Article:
A week after our wedding, I called Alex at the office to let him know that there was a strange package at our front door. It was a big box from iRobot. I thought he had ordered another gadget.
Alex loves gadgets. Since our wedding less than three weeks ago, my house has filled with gadgets. There’s a Roku to wirelessly stream content from our computers to the TV. I now have a food processor and a Dyson vacuum. We still have the gadgets he/I acquired for me while we were dating: HDTVs, an ipad, an iPhone, a DVD player, and a MacBook. He has moved my house from the 90s to the 2010s in less than two years. I mean, this guy controls the temperature and humidity of the Yarns of Italy warehouse from anywhere in the world with a Nest, which learns his behaviors and adjusts the climate to suit his tastes and current weather conditions.
So when a box arrived from iRobot, I was pretty sure Alex was behind it. But Alex knew nothing about it. He came home. We opened it. It was a wedding gift from our friends Davide and Tatiana. It was a robot vacuum. Specifically, it was a Roomba 770. We left it in the box for a few days as we considered how the thing inside the box was going to effect our lives.
Last night, I opened the box. I pulled out the Roomba. I set up the base and turned on the robot. The little guy ran to his base and docked while Emily (the boxer) barked and Mr. Fu (the cat) sprinted down the hall to hide under the bed for an hour. While Alex ran the Dyson (kinda like cleaning the house so the housekeeper can come), the neighbor rang the doorbell, and the dog freaked out again. By 8 PM, Roomba was charged and ready to clean.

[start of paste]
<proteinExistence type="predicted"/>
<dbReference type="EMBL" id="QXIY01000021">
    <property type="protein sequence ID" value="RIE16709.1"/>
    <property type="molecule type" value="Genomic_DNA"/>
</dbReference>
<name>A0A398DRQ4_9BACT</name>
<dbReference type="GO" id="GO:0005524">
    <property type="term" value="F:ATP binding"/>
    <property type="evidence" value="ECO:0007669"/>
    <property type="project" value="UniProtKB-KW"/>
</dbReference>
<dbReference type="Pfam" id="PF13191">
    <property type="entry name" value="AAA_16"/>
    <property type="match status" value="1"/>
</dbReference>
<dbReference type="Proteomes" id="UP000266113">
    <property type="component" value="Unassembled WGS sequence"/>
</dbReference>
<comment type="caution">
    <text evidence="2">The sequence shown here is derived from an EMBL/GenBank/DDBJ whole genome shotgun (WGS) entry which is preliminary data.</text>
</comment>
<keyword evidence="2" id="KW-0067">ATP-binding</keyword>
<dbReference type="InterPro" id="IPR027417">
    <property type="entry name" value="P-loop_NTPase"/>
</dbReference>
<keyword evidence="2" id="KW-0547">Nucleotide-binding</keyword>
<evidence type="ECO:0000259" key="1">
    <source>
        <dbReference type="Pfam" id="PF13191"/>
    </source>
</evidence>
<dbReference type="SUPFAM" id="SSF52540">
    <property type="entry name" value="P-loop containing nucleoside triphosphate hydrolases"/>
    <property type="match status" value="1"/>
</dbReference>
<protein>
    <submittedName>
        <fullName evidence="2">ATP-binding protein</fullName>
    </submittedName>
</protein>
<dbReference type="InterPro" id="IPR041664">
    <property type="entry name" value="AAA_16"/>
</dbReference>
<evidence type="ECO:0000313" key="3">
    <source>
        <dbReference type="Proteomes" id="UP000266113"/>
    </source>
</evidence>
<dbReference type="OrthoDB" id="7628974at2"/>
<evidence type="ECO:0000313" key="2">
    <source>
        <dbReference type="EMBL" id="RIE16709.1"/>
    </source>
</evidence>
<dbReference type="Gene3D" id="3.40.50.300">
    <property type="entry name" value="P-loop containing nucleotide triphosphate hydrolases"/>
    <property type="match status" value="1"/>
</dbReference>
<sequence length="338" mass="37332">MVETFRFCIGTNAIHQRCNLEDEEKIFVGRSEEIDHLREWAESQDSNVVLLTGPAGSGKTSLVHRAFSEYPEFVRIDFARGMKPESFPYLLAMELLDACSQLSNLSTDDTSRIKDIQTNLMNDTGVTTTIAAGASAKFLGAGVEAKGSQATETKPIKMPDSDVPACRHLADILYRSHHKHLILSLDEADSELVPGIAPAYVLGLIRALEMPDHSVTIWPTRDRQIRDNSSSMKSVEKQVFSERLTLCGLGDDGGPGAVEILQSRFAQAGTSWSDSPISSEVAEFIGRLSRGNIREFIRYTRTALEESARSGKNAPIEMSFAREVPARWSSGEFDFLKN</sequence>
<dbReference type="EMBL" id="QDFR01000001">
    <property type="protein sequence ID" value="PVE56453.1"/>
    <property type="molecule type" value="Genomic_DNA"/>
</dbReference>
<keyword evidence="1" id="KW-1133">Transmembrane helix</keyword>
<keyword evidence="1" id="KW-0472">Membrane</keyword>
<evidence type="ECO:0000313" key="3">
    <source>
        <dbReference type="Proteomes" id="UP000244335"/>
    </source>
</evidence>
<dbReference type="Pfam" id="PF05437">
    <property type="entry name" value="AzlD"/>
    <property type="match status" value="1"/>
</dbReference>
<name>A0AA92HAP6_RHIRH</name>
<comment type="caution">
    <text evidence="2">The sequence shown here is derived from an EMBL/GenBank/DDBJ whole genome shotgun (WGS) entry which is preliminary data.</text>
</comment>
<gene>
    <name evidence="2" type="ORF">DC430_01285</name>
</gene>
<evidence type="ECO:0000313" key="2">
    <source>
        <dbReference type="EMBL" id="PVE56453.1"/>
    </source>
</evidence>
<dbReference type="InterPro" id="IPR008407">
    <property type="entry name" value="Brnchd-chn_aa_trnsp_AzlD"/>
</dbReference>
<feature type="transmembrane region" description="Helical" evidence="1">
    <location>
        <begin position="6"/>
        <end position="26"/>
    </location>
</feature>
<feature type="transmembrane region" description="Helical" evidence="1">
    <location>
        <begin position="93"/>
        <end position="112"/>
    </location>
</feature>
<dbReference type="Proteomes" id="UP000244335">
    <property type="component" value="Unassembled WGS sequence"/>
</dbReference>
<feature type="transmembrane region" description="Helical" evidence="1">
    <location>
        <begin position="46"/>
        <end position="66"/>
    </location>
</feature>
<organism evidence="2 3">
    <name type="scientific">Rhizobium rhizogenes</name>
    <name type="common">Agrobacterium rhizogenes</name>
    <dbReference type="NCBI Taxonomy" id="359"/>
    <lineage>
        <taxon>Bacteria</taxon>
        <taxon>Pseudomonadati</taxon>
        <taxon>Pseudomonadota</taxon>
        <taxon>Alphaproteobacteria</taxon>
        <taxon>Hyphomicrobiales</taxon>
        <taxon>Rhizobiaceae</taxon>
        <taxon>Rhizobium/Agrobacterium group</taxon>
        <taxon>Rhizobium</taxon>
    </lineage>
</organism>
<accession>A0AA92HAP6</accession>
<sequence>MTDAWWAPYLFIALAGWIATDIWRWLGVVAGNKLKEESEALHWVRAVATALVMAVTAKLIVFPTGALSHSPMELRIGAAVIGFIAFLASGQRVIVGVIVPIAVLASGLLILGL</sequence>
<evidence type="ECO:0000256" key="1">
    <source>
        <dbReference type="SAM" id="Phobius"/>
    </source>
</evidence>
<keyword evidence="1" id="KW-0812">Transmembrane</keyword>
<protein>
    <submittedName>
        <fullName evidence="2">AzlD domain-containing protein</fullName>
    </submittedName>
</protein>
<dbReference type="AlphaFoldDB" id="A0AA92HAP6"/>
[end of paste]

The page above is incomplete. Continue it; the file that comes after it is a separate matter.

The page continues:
This model was made with people like me in mind: pet owners with allergies. It has HEPA filters, a larger bin, and better handling of pet hair than previous models. The problem is getting the pets to accept its presence and lack of interest in interacting with them. Emily’s a little farther along than Fu in this regard. When she failed to find a rear to sniff, she gave up her attempts to stage a dominance confrontation with the little robot. But then, I have to wonder a bit as it tends to bump into Emily quite often. For the first hour, she was pretty sure it was trying to take her toy, and we had to keep telling her to let it be. Right before it went to dock for the night, it did take her toy and move it across the room. I’ve never seen a dog look aghast before.
Mr. Fu decided to come back in the house as Roomba was making a second round (we cleaned the bin three times last night after having run the Dyson over the whole house!), and proceeded to walk backwards out the door. I was chatting with my mom on the phone as it happened, and all she could hear was me gasping and laughing at the cat’s reaction.
I am amazed at how much cleaning the little Roomba has already done. The pet jury is still out, but there’s a lot less dog and cat hair in my carpet, so they’re going to have to learn to deal. Roomba is especially obsessed with the cat’s box, and has spent a lot of time frantically rolling over and over the linoleum around it. I can’t wait until it fires up and goes to clean the bathroom while the cat’s in the box.
We decided the little Robot needs a name, so we call him “Mastro Lindo,” which is Mr. Clean in Italian. Ironically, it’s hard not to think of this robot that cleans up after pets as another pet. It’s kinda like having one of those fish that cleans the fish tank. You know it’s there to clean, but it still gets a name.
So thank you, Davide and Tatiana. You’ve given us not just the means to a cleaner, less allergenic house, but also hours and hours of entertainment.